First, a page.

The Paw Project
Posted 7/2/14 , edited 7/2/14
I recently saw the film "The Paw Project" which shines a light on the gruesome practice of declawing cats -- something that is surprisingly still legal and widely endorsed by veterinarians here in the US. Seeing the suffering of those poor felines was heartbreaking, and the fact that groups of veterinarians were so against having it made illegal made me very sick.

Having 3 kitties, I can't imagine putting any one of them through an ordeal as painful and crippling as that. I love them all so much and I only want what's best for them, but I thought to myself "What if what I was made to believe was best for them was to have them all declawed? Would I have done it?" The thought of it made my heart drop to the floor. There were quite a few people who suggested it to me before when they saw the scratches I got on my hands and arms. I remembered trying to imagine how nice a cute, clawless kitten must be once... But after seeing the film, I'm quite glad I never considered it. I'm glad that I stumbled upon it on Netflix because I feel that lack of knowledge about it would have led me to make a terrible decision that could have put my kitties in great danger.

What about you, what are your thoughts on this issue? Do you think it's perfectly okay for pet owners to declaw their cats? Furthermore, do you believe veterinarians should be suggesting this to pet owners?

Declawing is illegal and considered as animal cruelty in a lot of countries.

Should the U.S. also make it illegal?



Resources:

Trailer for The Paw Project: https://www.youtube.com/watch?v=T8pNuFDQrtg

An informative explanation of the procedure and its possible pros and cons: http://www.allfelinehospital.com/declaws.pml

dom924 
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Posted 7/2/14
Um I don't know allot about this but i do know that the cats scream and what not. I don't know the positives and i think that they should not tell owners to get this done. Sorry i don't really have much else to say just mostly the question of why is declawing needed again because really seems like a waste of time and money but also having a poor defenseless animal in pain is unacceptable (to me at least)
Posted 7/2/14
My cat's a little shit and tears up the furniture all the time, and cuts me. But it ain't no thang, I always considered it just a part of owning a cat. Plus, I wouldn't declaw her because then she couldn't climb trees or kill mice.

I never really thought of declawing cats as gruesome or making them suffer, though. I just always assumed it was a harmless procedure since vets offered it. If it is as bad as you say, then I guess I would say I would hope other cat owners wouldn't do it to their cat.

As far as making it illegal, I don't know. I never really given much thought to owning cats. Just gave them their food, took them to the vet sometimes, and gave them flea medication. Never felt like their was that much to owning one to where I felt legislation need to get involved. However if people are hurtin their lil <(*ΦωΦ*)> .....
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Posted 7/2/14
The cats are generally given a lot of novacane (an equivalent to it) when the procedure is being done. It usually isn't all that painful. I've literally watched it happen, when I was interning at a vet hospital. The can't seemed very displeased, but wasn't in any real pain.
Posted 7/2/14

dom924 wrote:

Um I don't know allot about this but i do know that the cats scream and what not. I don't know the positives and i think that they should not tell owners to get this done. Sorry i don't really have much else to say just mostly the question of why is declawing needed again because really seems like a waste of time and money but also having a poor defenseless animal in pain is unacceptable (to me at least)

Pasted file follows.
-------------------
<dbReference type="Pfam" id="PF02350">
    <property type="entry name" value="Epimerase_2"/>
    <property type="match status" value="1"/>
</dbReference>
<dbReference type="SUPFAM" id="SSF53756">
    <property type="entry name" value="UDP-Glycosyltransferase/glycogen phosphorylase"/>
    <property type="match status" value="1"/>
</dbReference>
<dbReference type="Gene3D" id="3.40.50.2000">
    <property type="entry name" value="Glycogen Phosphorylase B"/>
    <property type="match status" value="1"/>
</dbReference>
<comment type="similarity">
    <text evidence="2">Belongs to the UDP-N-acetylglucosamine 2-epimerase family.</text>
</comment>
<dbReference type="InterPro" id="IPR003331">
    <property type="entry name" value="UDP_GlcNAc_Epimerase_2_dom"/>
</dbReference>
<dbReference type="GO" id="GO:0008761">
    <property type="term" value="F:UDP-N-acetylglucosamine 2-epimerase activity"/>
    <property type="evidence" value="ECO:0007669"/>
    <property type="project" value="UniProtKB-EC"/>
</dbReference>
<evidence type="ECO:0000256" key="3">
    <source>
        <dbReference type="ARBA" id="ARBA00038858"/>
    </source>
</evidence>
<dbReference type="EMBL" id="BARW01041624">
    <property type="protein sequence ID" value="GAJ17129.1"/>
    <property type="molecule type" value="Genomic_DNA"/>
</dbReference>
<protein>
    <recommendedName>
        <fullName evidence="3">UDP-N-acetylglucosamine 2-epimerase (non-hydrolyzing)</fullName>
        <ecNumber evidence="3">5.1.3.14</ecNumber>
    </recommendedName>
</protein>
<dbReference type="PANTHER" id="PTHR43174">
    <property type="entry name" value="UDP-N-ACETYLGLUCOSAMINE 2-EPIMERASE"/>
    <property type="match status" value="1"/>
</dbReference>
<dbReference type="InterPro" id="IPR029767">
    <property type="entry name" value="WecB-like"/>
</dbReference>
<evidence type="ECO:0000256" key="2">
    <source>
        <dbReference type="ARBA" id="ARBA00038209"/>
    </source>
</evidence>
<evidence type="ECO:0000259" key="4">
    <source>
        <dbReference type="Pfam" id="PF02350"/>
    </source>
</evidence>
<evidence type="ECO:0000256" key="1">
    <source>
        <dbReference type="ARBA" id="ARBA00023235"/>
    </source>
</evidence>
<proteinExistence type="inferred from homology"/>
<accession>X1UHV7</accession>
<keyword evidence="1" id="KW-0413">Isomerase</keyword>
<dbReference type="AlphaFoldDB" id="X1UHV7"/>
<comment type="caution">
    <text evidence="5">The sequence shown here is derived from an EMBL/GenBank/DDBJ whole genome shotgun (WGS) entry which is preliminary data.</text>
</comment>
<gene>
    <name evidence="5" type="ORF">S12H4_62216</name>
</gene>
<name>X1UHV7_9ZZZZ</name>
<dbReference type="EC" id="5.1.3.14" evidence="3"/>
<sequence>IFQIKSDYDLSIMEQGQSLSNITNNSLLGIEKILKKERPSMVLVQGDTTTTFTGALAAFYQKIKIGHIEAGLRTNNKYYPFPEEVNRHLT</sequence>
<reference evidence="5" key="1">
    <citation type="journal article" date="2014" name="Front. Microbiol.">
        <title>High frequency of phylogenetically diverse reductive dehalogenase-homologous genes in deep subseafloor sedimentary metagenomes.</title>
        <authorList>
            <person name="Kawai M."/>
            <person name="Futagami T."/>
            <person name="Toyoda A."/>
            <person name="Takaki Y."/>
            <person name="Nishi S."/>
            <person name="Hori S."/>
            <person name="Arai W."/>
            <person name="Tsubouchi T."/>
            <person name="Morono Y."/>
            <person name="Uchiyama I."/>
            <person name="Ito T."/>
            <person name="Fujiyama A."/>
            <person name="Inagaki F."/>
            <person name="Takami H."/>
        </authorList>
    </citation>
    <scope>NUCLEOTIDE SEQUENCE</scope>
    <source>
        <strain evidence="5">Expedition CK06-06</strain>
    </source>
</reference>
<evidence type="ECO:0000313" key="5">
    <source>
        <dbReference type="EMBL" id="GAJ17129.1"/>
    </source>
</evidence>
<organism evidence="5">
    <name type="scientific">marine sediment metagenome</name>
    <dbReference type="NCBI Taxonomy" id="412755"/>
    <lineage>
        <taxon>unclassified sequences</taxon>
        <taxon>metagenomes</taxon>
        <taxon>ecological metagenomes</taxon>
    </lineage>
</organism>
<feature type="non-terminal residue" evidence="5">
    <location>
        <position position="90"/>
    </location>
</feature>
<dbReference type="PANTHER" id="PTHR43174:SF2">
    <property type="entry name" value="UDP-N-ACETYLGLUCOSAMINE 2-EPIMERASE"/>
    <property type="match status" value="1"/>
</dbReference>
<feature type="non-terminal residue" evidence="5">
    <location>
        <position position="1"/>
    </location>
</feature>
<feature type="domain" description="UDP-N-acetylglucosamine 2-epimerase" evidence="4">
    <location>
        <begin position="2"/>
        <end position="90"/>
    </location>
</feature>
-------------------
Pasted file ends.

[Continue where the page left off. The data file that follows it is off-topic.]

People mostly get it because cats scratch and would often ruin furniture. However, declawing a cat doesn't only take out the claw or what some would consider the cat's "nail," although that would be bad enough really.. Declawing actually involves cutting off the claw AND the first knuckle of the cat where the claw is connected. Yes, they cut off bone too... Not to mention that doing that cuts off the tendons that help them flex their toes.
Posted 7/2/14
Sometimes the little bastards need this. Especially when you've purchased new leather furniture.
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Posted 7/2/14

demongurrl13 wrote:


dom924 wrote:

Um I don't know allot about this but i do know that the cats scream and what not. I don't know the positives and i think that they should not tell owners to get this done. Sorry i don't really have much else to say just mostly the question of why is declawing needed again because really seems like a waste of time and money but also having a poor defenseless animal in pain is unacceptable (to me at least)


People mostly get it because cats scratch and would often ruin furniture. However, declawing a cat doesn't only take out the claw or what some would consider the cat's "nail," although that would be bad enough really.. Declawing actually involves cutting off the claw AND the first knuckle of the cat where the claw is connected. Yes, they cut off bone too... Not to mention that doing that cuts off the tendons that help them flex their toes.


No tendons to do internetz?!
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Posted 7/2/14
We had a lot of family Cats, but we never cut their claws and we had all those cat for Rats so it's completely meaningless if their claws are cut, and they can't hunt a Rat.
Sogno- 
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Posted 7/2/14
if you leave the cats outside then none of this wouldn't be a problem... cats keep their claws & your furniture remains unscathed.
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Posted 7/2/14
My big issue is not with the subject matter, but with the apparent information source that is being used. The Paw Project's organization claims to be a small grass roots movement, according to their website. However, if they are "small" then why do they have a documented history of being able to rally a membership roster of between 50,000 and 500,000 (conservative estimate stated on public tax records) members internationally? If they are a grassroots movement, then shouldn't they be local and not international?